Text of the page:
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Find video protocols related to scientific articles indexed in Pubmed.
Manufacturing and characterization of a recombinant adeno-associated virus type 8 reference standard material.
Hum. Gene Ther.
PUBLISHED: 10-03-2014
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Abstract Gene therapy approaches using recombinant adeno-associated virus serotype 2 (rAAV2) and serotype 8 (rAAV8) have achieved significant clinical benefits. The generation of rAAV Reference Standard Materials (RSM) is key to providing points of reference for particle titer, vector genome titer, and infectious titer for gene transfer vectors. Following the example of the rAAV2RSM, here we have generated and characterized a novel RSM based on rAAV serotype 8. The rAAV8RSM was produced using transient transfection, and the purification was based on density gradient ultracentrifugation. The rAAV8RSM was distributed for characterization along with standard assay protocols to 16 laboratories worldwide. Mean titers and 95% confidence intervals were determined for capsid particles (mean, 5.50×10(11) pt/ml; CI, 4.26×10(11) to 6.75×10(11) pt/ml), vector genomes (mean, 5.75×10(11) vg/ml; CI, 3.05×10(11) to 1.09×10(12) vg/ml), and infectious units (mean, 1.26×10(9) IU/ml; CI, 6.46×10(8) to 2.51×10(9) IU/ml). Notably, there was a significant degree of variation between institutions for each assay despite the relatively tight correlation of assay results within an institution. This outcome emphasizes the need to use RSMs to calibrate the titers of rAAV vectors in preclinical and clinical studies at a time when the field is maturing rapidly. The rAAV8RSM has been deposited at the American Type Culture Collection (VR-1816) and is available to the scientific community.
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Epigenetic modification at Notch responsive promoters blunts efficacy of inducing notch pathway reactivation after myocardial infarction.
Circ. Res.
PUBLISHED: 08-11-2014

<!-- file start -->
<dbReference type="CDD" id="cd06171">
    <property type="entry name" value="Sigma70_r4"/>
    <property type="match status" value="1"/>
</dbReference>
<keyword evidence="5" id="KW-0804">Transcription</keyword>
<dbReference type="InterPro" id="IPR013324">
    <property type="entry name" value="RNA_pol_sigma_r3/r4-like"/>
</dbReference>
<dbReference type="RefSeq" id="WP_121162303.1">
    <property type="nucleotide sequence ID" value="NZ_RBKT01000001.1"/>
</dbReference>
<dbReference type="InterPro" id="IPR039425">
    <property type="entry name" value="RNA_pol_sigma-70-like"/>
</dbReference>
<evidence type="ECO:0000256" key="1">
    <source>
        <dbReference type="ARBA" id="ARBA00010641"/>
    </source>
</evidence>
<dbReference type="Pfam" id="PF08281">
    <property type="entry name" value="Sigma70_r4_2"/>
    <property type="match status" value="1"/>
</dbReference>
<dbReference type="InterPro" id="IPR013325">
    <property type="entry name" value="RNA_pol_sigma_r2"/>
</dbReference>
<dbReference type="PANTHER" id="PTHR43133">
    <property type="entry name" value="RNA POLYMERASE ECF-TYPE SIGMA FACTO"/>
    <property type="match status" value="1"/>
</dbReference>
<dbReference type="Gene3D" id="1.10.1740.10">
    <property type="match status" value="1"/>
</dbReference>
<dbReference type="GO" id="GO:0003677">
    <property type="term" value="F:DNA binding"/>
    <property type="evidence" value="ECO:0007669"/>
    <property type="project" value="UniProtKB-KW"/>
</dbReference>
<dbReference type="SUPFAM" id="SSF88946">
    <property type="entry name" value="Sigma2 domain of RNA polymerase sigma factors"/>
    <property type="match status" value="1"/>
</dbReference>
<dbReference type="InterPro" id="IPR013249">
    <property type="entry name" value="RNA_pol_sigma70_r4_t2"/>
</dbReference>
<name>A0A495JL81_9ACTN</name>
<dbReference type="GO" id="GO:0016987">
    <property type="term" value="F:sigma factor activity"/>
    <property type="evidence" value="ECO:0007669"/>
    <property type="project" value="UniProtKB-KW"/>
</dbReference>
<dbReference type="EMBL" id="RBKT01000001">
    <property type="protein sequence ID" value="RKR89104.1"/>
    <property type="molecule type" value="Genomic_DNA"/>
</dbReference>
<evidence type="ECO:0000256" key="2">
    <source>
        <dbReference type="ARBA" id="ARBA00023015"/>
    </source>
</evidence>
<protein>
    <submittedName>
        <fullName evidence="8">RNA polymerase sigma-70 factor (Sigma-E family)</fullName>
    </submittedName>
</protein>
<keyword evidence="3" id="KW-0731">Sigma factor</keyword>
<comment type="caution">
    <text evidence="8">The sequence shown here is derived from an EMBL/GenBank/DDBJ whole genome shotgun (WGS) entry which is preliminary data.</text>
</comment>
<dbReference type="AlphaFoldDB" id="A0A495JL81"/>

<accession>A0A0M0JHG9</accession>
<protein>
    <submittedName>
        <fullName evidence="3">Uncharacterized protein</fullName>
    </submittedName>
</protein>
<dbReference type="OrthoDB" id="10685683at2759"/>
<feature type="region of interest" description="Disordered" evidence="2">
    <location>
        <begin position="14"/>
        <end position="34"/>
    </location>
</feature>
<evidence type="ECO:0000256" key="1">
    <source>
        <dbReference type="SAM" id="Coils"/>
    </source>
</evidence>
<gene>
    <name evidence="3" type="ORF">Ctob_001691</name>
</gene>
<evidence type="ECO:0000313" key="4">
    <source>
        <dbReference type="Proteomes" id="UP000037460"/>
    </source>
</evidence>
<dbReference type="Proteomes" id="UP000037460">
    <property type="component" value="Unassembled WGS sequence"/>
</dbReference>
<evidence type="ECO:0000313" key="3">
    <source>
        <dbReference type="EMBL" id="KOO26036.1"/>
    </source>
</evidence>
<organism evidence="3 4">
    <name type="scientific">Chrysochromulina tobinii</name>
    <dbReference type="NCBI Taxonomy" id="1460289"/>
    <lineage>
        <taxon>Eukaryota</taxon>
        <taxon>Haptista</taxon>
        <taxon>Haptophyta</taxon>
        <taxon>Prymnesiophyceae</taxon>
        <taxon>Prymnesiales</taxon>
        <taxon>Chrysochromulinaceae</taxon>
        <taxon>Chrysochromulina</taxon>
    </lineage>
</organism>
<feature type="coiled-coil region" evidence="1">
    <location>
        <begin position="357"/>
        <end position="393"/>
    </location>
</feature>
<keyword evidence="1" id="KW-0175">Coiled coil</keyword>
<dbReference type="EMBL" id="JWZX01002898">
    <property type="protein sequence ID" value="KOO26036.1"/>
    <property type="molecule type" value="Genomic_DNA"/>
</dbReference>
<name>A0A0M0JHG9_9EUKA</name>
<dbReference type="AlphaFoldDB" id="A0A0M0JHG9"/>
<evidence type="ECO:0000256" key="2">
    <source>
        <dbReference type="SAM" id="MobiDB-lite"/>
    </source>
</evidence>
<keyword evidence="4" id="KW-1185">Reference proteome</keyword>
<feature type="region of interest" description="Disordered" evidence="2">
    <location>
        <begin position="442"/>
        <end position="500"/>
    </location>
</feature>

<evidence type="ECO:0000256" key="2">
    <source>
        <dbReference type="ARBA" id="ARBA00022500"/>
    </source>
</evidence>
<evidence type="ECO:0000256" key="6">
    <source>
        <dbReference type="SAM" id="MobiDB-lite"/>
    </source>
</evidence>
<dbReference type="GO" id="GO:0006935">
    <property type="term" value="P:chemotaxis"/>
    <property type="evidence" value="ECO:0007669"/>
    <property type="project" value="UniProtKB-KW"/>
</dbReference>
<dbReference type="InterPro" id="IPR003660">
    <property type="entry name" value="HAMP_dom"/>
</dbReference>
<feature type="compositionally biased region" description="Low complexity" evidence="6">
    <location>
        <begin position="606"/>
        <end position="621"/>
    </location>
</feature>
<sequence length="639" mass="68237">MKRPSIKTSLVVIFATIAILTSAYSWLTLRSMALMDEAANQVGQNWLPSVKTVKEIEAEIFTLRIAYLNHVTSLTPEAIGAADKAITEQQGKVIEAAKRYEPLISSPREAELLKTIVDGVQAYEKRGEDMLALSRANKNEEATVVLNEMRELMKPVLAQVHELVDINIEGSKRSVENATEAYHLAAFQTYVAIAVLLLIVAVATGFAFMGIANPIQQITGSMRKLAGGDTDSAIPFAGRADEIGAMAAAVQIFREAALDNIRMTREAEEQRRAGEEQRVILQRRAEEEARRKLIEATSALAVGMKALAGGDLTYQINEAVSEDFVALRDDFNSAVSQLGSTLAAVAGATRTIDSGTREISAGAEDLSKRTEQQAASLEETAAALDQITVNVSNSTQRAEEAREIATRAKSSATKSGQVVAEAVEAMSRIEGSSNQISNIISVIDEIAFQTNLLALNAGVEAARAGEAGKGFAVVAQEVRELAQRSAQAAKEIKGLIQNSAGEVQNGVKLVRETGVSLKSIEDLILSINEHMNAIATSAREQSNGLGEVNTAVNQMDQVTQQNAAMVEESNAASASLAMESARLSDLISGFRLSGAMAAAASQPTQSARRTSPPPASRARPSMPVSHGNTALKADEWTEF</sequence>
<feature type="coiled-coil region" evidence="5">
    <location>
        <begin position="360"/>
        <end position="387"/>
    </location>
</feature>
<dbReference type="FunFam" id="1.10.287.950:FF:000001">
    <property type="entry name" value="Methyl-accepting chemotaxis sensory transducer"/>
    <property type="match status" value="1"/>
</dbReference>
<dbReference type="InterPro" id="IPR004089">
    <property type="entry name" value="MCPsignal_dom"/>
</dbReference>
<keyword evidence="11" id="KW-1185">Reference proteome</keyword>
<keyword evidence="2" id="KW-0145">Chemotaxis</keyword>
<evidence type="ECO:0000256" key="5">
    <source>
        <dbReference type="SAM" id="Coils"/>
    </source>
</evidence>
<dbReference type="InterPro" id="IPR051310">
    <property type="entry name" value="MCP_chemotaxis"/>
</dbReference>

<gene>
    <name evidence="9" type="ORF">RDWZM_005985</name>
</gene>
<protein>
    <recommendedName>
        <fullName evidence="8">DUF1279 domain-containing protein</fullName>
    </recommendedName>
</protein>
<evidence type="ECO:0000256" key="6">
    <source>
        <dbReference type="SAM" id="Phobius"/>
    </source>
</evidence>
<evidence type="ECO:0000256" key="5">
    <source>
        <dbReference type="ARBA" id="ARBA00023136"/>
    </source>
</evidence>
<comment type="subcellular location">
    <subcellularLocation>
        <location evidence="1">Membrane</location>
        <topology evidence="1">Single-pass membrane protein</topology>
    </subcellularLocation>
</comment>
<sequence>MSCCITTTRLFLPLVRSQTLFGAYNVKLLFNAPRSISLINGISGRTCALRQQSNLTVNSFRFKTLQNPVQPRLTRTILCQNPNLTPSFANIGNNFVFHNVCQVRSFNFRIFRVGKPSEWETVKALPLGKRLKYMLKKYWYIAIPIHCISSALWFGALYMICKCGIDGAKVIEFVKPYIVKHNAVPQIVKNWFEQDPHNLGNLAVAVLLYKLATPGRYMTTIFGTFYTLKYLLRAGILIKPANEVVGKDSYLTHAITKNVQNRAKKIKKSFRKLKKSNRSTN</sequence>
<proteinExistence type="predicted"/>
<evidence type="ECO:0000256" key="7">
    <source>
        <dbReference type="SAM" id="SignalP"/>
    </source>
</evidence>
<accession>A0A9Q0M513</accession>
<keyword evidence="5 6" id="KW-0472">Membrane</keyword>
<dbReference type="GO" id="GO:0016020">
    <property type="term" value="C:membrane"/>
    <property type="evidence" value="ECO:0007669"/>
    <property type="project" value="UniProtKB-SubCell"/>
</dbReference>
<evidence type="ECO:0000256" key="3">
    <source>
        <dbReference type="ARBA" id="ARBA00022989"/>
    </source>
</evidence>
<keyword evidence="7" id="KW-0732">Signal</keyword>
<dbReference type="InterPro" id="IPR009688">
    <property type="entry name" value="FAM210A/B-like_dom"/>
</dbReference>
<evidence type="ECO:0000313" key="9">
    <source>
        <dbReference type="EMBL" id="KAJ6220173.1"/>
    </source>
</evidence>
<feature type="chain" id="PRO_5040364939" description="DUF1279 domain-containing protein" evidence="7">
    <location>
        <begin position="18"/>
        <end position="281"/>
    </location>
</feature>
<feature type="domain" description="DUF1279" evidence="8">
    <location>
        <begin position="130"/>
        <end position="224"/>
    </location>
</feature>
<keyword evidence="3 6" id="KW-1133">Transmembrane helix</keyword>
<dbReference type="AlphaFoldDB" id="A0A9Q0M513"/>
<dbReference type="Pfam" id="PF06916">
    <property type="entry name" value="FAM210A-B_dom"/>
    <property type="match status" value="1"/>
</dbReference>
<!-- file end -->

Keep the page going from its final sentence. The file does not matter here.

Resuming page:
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The Notch pathway plays a key role in stimulating mammalian cardiomyocyte proliferation during development and in the early postnatal life; in adult zebrafish, reactivation of this pathway is also essential to drive cardiac regeneration after injury.
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Adeno-associated virus vectors as therapeutic and investigational tools in the cardiovascular system.
Circ. Res.
PUBLISHED: 05-24-2014
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The use of vectors based on the small parvovirus adeno-associated virus has gained significant momentum during the past decade. Their high efficiency of transduction of postmitotic tissues in vivo, such as heart, brain, and retina, renders these vectors extremely attractive for several gene therapy applications affecting these organs. Besides functional correction of different monogenic diseases, the possibility to drive efficient and persistent transgene expression in the heart offers the possibility to develop innovative therapies for prevalent conditions, such as ischemic cardiomyopathy and heart failure. Therapeutic genes are not only restricted to protein-coding complementary DNAs but also include short hairpin RNAs and microRNA genes, thus broadening the spectrum of possible applications. In addition, several spontaneous or engineered variants in the virus capsid have recently improved vector efficiency and expanded their tropism. Apart from their therapeutic potential, adeno-associated virus vectors also represent outstanding investigational tools to explore the function of individual genes or gene combinations in vivo, thus providing information that is conceptually similar to that obtained from genetically modified animals. Finally, their single-stranded DNA genome can drive homology-directed gene repair at high efficiency. Here, we review the main molecular characteristics of adeno-associated virus vectors, with a particular view to their applications in the cardiovascular field.
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Notch1 activity in the olfactory bulb is odour-dependent and contributes to olfactory behaviour.